An official of the Patriarchate said that the Orthodox Church is not behind efforts by the Moscow authorities to prevent the Salvation Army from registering in Moscow, strana.ru reported on 9 July. But the official said that the church does believe that the Salvation Army's assistance programs are designed to "buy the souls" of Russians and persuade them to convert. The same day, a Moscow court postponed until 11 September a hearing on whether the Salvation Army can be registered there. PG
INTERNATIONAL FEDERATION OF JOURNALISTS CONDEMNS MEDIA UNION
Delegates from 80 countries to the International Federation of Journalists congress condemned the creation of the Media Union in Russia, which was organized and is funded by the government, "Inostranets" reported on 3 July. The delegates said that it is part of an effort "to silence critics of President Putin and to put pressure on the free press in Russia." PG
STEEP RISE IN AIDS
Nikolai Mashkilleison, the coordinator of programs for the struggle with HIV and AIDS, told Interfax on 9 July that the number of HIV cases in Russia is now 50 percent greater than at the beginning of 2001. He said that there are now 129,261 registered HIV infections. Other estimates of the number infected in Russia are as high as 700,000. He noted that more than 1,500 children are now HIV positive. PG
DRUG USE UP DRAMATICALLY, ESPECIALLY AMONG YOUNG
The number of abusers of illegal drugs has increased 1,200 percent over the last decade, with increases among those under 20 even higher, according to academician Tatyana Dmitrieva of the Russian Academy of Medical Science. She said that over that period Russian drug users increasingly turned to hard drugs like heroin and cocaine, that ever more of the addicts live outside Moscow and port cities, and that she estimates the total number of abusers of illegal drugs in Russia at some 3 million. PG
POLICE SUSPEND OPERATION OF MOSCOW MERCEDES DEALERSHIP
Moscow city police have suspended the operation of Moscow's largest Mercedes Benz dealership after uncovering evidence that the firm cannot account for all its cash on hand, does not maintain adequate records, and does not have licenses for all its vehicles, Interfax-Moscow reported on 9 July. PG
NEW FLOODS SWAMP SIBERIAN REGION
Thousands of hectares of land in Irkutsk Oblast, including seven raions, are under water, Russian agencies reported on 9 July. Towns along the Oka River and its tributaries are the worst affected. Some 700 homes in the town of Zima have been flooded, and a local power plant has shut down. In the city of Sayansk a dam has burst, and in the Zalari Raion the railroad has closed. According to RFE/RL's Irkutsk correspondent, some 2000 residents have already been evacuated. No deaths were reported as of 9 July, but several people are missing. JAC
INVESTIGATORS TURN UP EMPTY-HANDED IN KALMYKIA
A team of auditors from the Audit Commission completed a three-month investigation of finances in the Republic of Kalmykia without turning up any major infractions, "Profil" reported in its issue No. 25 on 2 July. According to the weekly, Audit Commission Chairman Sergei Stepashin was extremely disappointed by the failure of the investigators to unearth evidence of serious misdoings. The Kremlin has long been displeased with the republic's current president, Kirsan Ilyumzhinov. Moscow would reportedly like "its own person" in charge of the region because of its strategic location, bordering the Caspian Sea and in the middle of a key roadway linking the North Caucasus to the Volga region. A high-level unidentified Kremlin source told the weekly that investigators "found nothing in Kalmykia solely because all loose ends had been tied up and hidden away long ago." Such investigations, according the source, only succeed when there is a conflict within the local elite, and Kalmykia's elite is "united." JAC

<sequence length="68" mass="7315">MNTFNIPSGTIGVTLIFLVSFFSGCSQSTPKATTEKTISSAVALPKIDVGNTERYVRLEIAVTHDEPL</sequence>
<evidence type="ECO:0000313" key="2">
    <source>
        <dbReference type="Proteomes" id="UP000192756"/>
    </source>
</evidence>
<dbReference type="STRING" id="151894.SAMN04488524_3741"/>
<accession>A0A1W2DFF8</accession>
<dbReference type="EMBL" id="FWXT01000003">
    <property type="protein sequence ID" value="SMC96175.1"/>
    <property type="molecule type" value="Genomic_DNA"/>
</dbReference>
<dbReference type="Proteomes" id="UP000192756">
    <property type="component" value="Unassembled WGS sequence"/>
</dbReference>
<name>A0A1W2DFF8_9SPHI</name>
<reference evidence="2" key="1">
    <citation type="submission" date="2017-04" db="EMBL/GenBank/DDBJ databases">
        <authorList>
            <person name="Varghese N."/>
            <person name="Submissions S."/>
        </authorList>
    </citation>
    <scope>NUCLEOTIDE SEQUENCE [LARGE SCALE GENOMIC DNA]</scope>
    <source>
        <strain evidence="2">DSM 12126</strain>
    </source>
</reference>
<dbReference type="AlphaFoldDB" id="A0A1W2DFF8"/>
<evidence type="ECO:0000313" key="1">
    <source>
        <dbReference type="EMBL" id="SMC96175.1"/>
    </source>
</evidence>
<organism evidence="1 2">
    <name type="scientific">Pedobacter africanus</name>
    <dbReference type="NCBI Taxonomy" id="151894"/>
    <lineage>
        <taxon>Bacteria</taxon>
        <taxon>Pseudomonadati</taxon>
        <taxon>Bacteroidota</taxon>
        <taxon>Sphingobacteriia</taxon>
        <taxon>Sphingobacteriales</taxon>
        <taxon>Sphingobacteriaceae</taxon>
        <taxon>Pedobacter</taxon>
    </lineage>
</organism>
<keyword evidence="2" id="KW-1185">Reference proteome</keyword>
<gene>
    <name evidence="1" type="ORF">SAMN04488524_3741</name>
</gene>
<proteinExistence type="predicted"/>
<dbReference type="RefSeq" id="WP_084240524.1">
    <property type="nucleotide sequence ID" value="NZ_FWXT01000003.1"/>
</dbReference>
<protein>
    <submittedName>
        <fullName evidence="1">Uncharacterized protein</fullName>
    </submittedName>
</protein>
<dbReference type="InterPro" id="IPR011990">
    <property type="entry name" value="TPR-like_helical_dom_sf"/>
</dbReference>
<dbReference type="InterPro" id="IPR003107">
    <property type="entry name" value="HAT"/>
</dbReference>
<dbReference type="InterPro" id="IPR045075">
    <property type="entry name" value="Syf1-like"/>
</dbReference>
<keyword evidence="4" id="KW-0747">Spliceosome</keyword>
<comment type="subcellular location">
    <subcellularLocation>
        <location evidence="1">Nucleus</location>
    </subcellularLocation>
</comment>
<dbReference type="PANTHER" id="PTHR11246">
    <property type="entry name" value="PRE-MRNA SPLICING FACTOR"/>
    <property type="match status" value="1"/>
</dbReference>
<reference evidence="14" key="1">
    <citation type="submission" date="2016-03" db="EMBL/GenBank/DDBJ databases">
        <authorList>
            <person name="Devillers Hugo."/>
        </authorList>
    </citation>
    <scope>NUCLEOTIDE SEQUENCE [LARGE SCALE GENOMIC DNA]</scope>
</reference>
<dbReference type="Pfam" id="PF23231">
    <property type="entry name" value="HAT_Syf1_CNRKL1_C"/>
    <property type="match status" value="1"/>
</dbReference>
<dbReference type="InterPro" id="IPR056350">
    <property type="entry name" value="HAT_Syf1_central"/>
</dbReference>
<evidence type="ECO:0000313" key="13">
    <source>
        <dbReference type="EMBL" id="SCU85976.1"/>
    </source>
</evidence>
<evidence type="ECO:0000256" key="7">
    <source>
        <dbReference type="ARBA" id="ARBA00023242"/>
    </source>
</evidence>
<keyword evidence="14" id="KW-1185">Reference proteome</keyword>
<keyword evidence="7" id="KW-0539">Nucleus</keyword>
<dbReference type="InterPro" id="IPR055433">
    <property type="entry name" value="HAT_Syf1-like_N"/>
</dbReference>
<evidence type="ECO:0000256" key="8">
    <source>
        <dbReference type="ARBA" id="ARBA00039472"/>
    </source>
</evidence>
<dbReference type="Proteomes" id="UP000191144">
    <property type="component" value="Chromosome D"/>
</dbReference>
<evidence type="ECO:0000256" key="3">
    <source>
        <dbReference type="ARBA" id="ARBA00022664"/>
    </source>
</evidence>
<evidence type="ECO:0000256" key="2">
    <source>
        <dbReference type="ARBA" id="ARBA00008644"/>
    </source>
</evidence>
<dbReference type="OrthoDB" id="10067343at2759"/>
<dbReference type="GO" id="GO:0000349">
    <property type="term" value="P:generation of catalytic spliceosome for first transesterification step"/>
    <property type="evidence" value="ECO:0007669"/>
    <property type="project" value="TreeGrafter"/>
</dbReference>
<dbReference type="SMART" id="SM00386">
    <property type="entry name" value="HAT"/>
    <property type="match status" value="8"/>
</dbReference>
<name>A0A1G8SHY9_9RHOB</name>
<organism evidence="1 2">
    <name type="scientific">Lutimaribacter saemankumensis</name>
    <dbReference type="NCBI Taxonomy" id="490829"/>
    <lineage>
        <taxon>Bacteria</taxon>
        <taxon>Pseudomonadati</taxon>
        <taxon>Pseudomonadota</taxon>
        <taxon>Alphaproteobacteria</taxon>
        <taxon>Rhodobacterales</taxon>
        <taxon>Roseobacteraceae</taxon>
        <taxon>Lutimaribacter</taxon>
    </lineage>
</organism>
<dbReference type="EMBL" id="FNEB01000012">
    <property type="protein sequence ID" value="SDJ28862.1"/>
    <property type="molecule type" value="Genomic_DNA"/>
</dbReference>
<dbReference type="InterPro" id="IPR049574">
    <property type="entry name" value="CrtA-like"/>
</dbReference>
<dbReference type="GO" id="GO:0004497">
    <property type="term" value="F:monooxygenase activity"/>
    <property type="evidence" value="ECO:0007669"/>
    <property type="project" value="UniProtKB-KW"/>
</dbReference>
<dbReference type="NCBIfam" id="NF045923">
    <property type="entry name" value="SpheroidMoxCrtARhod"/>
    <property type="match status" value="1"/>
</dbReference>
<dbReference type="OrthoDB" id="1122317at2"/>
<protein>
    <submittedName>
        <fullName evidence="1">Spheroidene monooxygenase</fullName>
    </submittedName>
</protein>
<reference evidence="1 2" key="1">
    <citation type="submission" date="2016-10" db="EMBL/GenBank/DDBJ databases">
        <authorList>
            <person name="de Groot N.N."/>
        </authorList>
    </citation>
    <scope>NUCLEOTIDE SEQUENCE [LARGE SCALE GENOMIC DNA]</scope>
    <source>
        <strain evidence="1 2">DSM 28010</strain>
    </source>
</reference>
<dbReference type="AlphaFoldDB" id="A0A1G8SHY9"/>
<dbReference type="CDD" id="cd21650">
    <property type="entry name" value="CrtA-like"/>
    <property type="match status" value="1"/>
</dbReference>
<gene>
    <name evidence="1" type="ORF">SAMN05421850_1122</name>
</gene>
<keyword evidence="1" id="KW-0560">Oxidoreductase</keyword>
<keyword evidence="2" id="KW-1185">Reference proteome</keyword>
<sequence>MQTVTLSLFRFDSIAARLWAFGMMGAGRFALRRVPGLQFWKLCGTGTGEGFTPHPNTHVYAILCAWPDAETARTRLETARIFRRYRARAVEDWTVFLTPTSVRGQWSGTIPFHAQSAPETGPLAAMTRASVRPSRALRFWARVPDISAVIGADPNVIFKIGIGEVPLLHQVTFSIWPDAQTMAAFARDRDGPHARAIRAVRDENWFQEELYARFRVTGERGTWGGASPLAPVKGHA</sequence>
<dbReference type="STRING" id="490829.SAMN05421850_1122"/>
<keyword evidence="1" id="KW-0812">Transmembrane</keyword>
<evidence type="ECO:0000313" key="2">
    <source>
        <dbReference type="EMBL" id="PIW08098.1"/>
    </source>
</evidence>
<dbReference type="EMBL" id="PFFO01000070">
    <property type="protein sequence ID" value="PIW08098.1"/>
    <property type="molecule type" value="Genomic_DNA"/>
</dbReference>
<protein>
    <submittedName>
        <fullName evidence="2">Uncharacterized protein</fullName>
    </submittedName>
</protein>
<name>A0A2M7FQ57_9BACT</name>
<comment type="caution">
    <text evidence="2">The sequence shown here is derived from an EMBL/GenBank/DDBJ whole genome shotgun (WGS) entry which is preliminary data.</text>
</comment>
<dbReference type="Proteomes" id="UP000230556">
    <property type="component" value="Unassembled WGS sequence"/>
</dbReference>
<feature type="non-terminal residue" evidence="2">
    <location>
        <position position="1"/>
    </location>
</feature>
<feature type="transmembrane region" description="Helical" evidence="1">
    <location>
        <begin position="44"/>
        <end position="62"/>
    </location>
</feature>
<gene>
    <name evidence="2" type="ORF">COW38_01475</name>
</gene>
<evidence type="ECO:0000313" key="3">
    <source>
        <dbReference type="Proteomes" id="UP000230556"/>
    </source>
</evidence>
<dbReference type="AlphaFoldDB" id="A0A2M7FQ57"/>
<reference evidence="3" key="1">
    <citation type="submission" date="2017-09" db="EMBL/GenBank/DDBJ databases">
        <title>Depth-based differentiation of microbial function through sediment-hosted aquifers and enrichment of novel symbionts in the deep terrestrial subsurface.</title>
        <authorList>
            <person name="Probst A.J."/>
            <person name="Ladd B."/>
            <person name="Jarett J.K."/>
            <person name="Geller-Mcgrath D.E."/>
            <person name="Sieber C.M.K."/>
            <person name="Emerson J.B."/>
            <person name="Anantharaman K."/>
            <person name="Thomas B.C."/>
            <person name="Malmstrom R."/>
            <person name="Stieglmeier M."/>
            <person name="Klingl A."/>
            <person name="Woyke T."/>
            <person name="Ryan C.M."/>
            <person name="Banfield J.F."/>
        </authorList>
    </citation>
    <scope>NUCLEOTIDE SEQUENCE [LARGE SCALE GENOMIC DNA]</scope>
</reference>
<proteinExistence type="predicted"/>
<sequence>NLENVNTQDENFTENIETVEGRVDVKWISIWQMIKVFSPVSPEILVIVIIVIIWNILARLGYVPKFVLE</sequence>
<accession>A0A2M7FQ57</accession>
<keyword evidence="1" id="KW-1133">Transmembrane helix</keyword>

SECOND ROUND EXPECTED IN NIZHNII NOVGOROD RACE
Almost all local analysts in Nizhnii Novgorod Oblast expect that the 15 July gubernatorial election will be indecisive and a second round will be required, RTR reported on 7 July. According to the government television station, opinion polls suggest that, of the 12 competitors, two candidates, incumbent Governor Ivan Sklyarov and State Duma deputy (People's Deputy) Vadim Bulavinov, are the most likely to compete in a runoff. Bulavinov told the station that he considers Sklyarov his main competitor because Sklyarov has control over "administrative resources." On 9 July, Unity party leader and Emergency Situations Minister Sergei Shoigu called on Nizhnii Novgorod residents to vote for Sklyarov. JAC
DUMA DEPUTY SAYS NORTHERN DELIVERY SEVERELY UNDERFUNDED
State Duma Committee on Problems of the North and Far East Chairwoman (People's Deputy) Valentina Pivnenko told reporters on 9 July that at least 20 billion rubles ($685 million) are needed to finance the delivery of goods and fuel in order for northern regions to survive the winter, but the 2001 budget has set aside only 6.5 billion rubles. According to Pivnenko, this year's budgeted amount is two times higher than that earmarked in last year's budget, but the sum is nevertheless inadequate because the prices of fuel and tariffs on their delivery have risen significantly. On 6 July, First Deputy Energy Minister Ivan Matlashov told reporters that Russia's regions have set aside some 67.8 percent of the coal reserves necessary for the 2001-2002 heating season and some 91.5 percent of the fuel oil. However, he said the situation in the Far East and in the Republic of Buryatia remains critical. JAC